... will but take home to ourselves the important lesson that neither sex is fundamentally, or even relatively, superior, but only different; that no race is permanently in advance of another, but that each little group and class of humans has its particular contribution to the sum of knowledge, we will have done much toward freeing the mind from the shackles of ignorance—that darkness which obscures our inner vision. Let this truth penetrate the egotism of so-called civilized races. Let it sink into the minds of the men and ...
— Sex=The Unknown Quantity - The Spiritual Function of Sex • Ali Nomad

... the top of the embankment, arose a crackling sound, and the boy's gaze was fixed on the tops of the agitated bushes. Then a large bear, a grizzly, crashed into view, and likewise stopped abruptly, at sight of the humans. He did not like them, and growled querulously. Slowly the boy fitted the arrow to the bow, and slowly he pulled the bowstring taut. But he never removed his eyes from ...
— The Scarlet Plague • Jack London

... Hours in Hades: "an elementary handbook of demonology" which is as amusing a thing as he ever wrote. The drawings he made for it show specimens of the evolution of various types of devil into various types of humans: the devils themselves are carefully classified—the common or garden serpent (Tentator Hortensis), the red devil (Diabolus Mephistopheles) the blue devil (Caeruleus Lugubrius) etc. Mr. J. Milton's "specimen" is discussed and ...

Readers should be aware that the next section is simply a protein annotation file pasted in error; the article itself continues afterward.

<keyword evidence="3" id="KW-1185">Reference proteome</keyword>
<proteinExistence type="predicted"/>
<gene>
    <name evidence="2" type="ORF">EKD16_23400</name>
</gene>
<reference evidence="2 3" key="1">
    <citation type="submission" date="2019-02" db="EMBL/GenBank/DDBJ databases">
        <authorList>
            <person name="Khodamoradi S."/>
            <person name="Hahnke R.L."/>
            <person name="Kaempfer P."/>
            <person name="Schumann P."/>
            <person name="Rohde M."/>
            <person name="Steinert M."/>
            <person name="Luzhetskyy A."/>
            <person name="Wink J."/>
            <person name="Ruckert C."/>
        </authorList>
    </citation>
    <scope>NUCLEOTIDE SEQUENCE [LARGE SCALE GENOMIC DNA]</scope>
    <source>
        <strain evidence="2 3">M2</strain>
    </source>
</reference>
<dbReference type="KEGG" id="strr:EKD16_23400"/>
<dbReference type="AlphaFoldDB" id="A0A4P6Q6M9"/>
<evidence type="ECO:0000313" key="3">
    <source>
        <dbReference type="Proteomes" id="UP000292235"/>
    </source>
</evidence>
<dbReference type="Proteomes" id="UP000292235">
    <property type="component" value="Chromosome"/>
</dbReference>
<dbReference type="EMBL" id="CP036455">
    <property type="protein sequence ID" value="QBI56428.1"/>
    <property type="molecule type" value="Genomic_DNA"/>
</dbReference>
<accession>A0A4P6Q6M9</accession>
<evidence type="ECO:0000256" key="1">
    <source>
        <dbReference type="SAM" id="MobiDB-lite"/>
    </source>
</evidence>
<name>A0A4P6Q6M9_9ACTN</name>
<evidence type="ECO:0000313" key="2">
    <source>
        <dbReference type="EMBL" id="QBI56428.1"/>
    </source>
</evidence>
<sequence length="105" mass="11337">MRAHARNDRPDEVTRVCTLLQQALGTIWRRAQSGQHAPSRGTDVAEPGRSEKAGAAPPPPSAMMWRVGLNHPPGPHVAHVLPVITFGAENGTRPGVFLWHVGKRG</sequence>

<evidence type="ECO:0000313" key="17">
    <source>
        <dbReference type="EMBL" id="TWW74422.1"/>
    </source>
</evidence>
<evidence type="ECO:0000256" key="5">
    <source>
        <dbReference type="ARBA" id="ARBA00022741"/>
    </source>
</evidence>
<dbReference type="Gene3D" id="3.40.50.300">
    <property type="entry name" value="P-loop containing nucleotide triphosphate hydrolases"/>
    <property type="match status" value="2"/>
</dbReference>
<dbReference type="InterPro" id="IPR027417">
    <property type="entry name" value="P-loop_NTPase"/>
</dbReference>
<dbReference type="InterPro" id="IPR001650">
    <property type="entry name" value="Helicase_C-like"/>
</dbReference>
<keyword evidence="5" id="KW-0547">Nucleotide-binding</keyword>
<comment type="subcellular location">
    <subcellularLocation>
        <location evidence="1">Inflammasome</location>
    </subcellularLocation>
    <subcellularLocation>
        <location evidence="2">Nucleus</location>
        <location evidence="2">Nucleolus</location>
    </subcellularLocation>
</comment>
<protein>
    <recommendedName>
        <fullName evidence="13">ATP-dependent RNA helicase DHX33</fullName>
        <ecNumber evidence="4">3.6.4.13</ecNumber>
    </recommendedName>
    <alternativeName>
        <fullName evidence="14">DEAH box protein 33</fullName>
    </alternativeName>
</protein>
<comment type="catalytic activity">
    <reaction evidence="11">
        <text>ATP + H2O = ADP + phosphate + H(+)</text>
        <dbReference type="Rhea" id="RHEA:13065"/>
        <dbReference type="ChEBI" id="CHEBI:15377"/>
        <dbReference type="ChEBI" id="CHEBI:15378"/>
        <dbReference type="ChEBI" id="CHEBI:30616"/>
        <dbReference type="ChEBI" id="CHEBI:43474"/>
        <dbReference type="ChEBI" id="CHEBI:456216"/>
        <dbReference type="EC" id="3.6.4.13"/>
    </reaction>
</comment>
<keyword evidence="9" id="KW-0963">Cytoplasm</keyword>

— Gilbert Keith Chesterton • Maisie Ward

... Mr. Mclntyre absent; behold all male humans absent save myself and a couple of sable eunuchs, whose smooth, whiskerless faces betray inward amusement at the extreme novelty of the situation, and we all alone between the high brick walls that encircle the secrecy of an inner court—and yet not all alone, fortell ...
— Around the World on a Bicycle Volume II. - From Teheran To Yokohama • Thomas Stevens

... cherish a degenerate belief that man comes first, and then his works, and that the main idea is to get through life as happily as possible with the minimum of inconvenience to others. Human happiness is what I venture to consider more important than the gim-cracks created by those same humans. Man first, then man's work, that's the order of mundane importance to me. And if you've got to criticise the work, for God's sake do it with your hand on the ...
— The Common Law • Robert W. Chambers

... quite apart from the shouting, because Rampurs fight over a couple of acres of ground. Later, when the sound of belt-badges clicking against the necks of beer-bottles had died away, conversation drifted from dog to man-fights of all kinds. Humans resemble red-deer in some respects. Any talk of fighting seems to wake up a sort of imp in their breasts, and they bell one to the other, exactly like challenging bucks. This is noticeable even in men who consider ...